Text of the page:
“For developmentally structured skills you can’t skip steps, i.e., you can’t bring someone from A to D without helping them fully experience B and C. A corollary to this is that there are certain kinds of tasks, thinking or perspectives that are not accessible at each developmental stage (but are accessible at higher stages). Development through stages is a gradual process of personal construction that cannot be forced but can be supported. One reason that it is important to consider developmental issues is that a person will interpret a state or experience according to the stage (technically ‘structure stage’) that they are at (Wilber 2006, p. 115).

“Though developmental research has discovered important principles about human behavior in general, caution must be taken not to pigeonhole or limit people when applying these theories to individuals. Research shows several reasons why such level labeling is too simplistic. First, each developmental “line” is composed of a number of constituent capacities that may develop semi-independently. For example, Schommer-Aikins’s(2002) has discovered that there are at least five semi-independent factors in ‘epistemological understanding’ (a subset of epistemic sophistication), each of which can evolve at a different rate.

“Second, individuals do not maintain one average level of intellectual or epistemological skill, but rather show different levels of skill in different contexts…. Kurt Fischer states, that ‘the skill level that a person displays…cannot be considered independently of the context in which that skill is assessed’ (Fischer & Farrar 1987, pg. 647).

“Even though I agree that epistemic sophistication is acquired developmentally, I propose that the issue is sometimes more one of un-learning and of letting go than of learning.”

And recall this from the “real and false reason” thread:

Tom Murray wonders about “the limitations of models and relate that to hierarchically structured formal developmental models. Constructs such as reflective abstraction, hierarchical integration, subject-object transformations, and hierarchical complexity assume a particular… ‘mathematics’ of developmental growth” (343-4).

While he accepts that hierarchical complexity might suffice for certain measurements, he also wonders is things like wisdom and compassion might need a different type of modeling.

“We may need to rely more on human gestalt reasoning, which can recognize more complex or subtle patterns than current mathematical and computational tools can assess” (352).

Let’s look now to how the cognitive unconscious makes an appearance in philosophical discourse before it was reiterated in neuro-cognitive scientific terms. Martin Morris (cited below) discusses the notion of Habermas’ lifeworld:

“The lifeworld reveals only a portion of itself in any dialogue because it exists as a phenomenological ‘background’ of pre-theoretical, pre-interpreted contexts of meaning and relevance….the vast proportion of lifeworld convictions always remain in the background during any discussion…. The lifeworld itself cannot be the proper them of communicative utterances, for as a totality it provides the space in or ground upon which such utterances occur, even those that name it explicitly….it remains indeterminate” (235-6).

Speaking for the lifeworld as if one could step outside of it and know it directly inevitably leads one to “invoke a cosmology,” a “metaphysics of the thing-in-itself” (239).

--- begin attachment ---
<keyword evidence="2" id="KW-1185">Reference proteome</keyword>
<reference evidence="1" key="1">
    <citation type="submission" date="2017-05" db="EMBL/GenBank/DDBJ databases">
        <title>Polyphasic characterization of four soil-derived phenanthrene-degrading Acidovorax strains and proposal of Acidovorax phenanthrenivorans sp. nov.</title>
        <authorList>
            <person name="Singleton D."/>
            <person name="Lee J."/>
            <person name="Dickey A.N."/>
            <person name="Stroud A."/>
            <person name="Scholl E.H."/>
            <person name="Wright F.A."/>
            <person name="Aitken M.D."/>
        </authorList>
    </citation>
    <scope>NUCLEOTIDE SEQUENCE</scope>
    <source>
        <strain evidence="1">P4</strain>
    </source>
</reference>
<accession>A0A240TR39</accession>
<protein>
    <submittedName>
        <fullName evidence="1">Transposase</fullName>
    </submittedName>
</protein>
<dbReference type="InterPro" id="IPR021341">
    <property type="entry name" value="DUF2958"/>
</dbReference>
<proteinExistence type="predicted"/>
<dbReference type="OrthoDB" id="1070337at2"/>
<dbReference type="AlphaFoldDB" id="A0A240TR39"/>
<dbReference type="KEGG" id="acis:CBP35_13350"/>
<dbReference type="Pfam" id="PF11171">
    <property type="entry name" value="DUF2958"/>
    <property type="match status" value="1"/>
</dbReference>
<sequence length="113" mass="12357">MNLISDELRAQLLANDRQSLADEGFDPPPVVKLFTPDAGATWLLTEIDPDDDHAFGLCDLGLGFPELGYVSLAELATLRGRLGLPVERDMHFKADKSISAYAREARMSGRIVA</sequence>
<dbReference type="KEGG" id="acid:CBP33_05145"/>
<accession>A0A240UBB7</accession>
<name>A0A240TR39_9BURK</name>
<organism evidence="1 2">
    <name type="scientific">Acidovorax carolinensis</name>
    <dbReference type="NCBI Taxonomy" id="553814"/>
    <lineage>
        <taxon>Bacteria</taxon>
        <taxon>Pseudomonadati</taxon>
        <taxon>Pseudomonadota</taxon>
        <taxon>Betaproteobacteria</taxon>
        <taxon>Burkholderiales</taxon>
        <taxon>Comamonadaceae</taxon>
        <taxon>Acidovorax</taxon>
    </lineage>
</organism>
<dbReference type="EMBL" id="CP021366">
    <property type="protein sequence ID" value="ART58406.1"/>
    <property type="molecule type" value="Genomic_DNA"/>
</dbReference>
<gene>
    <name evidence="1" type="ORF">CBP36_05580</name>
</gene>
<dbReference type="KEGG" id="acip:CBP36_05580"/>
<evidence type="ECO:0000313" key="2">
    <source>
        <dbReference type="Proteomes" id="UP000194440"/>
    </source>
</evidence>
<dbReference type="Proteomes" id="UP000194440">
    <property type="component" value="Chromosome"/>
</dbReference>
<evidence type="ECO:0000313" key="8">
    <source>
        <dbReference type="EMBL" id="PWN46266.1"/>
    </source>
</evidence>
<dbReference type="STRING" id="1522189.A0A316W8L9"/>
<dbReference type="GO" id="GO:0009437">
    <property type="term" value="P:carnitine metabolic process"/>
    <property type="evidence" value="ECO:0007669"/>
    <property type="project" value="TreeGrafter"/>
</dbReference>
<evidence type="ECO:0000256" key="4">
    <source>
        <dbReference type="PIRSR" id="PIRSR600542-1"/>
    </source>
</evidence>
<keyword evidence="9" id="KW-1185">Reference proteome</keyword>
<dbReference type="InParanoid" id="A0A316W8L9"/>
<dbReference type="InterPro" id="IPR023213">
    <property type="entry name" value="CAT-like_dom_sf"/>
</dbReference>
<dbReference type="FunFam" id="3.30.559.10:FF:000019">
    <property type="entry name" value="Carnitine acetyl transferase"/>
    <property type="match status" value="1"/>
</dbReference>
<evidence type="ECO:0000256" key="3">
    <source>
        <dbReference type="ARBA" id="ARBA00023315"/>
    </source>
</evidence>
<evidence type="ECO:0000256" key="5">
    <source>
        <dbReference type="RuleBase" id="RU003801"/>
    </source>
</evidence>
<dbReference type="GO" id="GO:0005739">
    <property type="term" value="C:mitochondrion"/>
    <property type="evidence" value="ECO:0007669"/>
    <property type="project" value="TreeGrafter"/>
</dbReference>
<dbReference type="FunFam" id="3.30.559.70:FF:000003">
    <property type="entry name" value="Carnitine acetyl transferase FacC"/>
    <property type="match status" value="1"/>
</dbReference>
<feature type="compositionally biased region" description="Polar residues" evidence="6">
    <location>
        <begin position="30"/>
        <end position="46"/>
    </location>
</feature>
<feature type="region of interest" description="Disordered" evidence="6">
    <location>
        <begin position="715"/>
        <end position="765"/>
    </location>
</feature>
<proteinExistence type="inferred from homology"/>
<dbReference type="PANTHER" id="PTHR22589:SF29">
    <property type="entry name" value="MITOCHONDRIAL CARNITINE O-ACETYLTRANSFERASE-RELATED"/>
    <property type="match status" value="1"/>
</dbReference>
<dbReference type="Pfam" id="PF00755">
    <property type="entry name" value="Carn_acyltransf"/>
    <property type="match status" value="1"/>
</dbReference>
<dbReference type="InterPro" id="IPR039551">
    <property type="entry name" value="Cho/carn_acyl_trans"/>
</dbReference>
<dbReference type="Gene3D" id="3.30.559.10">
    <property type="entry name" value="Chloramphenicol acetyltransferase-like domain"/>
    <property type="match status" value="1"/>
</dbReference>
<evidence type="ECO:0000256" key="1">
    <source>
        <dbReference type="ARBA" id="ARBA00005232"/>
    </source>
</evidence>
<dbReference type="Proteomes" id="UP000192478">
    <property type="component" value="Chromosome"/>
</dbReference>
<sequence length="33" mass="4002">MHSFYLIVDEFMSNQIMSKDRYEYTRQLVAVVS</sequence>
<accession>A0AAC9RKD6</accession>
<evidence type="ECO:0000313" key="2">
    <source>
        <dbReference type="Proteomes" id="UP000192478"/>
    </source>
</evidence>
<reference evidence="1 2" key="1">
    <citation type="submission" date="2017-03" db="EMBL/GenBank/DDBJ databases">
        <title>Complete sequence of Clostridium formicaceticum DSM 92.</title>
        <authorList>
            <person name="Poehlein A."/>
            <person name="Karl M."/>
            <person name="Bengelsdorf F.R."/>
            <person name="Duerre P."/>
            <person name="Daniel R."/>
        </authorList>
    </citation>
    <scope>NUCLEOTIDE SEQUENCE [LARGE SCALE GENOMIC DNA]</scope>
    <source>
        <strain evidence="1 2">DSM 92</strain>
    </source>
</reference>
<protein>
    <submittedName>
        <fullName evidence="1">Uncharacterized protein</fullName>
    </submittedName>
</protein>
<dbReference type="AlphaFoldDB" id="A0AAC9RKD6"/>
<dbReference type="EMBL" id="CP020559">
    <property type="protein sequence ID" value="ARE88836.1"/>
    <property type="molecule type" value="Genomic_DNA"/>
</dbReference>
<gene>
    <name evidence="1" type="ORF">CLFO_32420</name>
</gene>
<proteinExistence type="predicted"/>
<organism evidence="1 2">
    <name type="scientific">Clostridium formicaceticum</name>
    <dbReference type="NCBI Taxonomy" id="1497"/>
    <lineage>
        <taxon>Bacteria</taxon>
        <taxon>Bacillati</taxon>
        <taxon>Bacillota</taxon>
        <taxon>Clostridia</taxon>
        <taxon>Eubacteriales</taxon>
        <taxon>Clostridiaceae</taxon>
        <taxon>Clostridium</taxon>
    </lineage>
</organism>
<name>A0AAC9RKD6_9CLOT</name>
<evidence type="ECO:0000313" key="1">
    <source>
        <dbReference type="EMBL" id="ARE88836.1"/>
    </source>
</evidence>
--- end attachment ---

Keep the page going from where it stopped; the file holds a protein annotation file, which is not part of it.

Here’s Habermas on the lifeworld from Postmetaphysical Thinking (MIT Press, 1992):

“This background…constitutes a totality that is implicit and that comes along prereflexively–one that crumbles the moment it is thematized; it remains a totality only in the form of implicit, intuitively presupposed background knowledge. Taking the unity of the lifeworld, which is known only subconsciously, and projecting it in an objectifying manner onto the level of explicit knowledge is the operation that has been responsible for mythological, religious and also of course metaphysical worldviews” (142-3).

Then again, embodiment isn’t restricted to one’s biological body. Hence such references as the above to the intersub-objective “lifeworld.” In The Meaning of the Body (U of Chicago, 2007) Mark Johnson talks about our different bodies: biological, ecological, phenomenological, social and cultural (275-8).

“…embodiment means not just the physiological body…but the body-in-space, the body as it interacts with the physical and social environment….we are born into social and cultural milieus that transcend our individual bodies in time” (5).

In section 2 of the article Rohrer goes on to discuss the various meanings of embodiment depending on the context, from philosophical to phenomenological to socio-cultural etc. In section 3 he even has a chart illustrating which domains the different methodologies investigate, similar to Wilber’s zones. Section 4 shows how the diverse methodologies are linked and integrated.

Rorher goes into artifacts, including language, and how we interact with them as part of our socio-cultural embodiment. In that regard he discusses (with Johnson, cited below) the concept of continuity, originally elucidated by Dewey. This eliminates the dualism between inside and outside, or between body and mind, due to the foundations of mind in the basic bodily functions of perception and sensio-motor movement. However while grounded in these basic functions more complex functions evolve like abstraction and self-reflexivity that cannot be simply reduced to the earlier foundations. Here we are on the same page as Wilber and developmental studies in general like the MHC.

However continuity is also applied to the individual-social dimension, thus not maintaining this duality. That is where the socio-cultural meanings of embodiment come into play. They recognize that “cognition does not take place only within the brain and body of a single individual but is in part constituted by social interactions and relations.”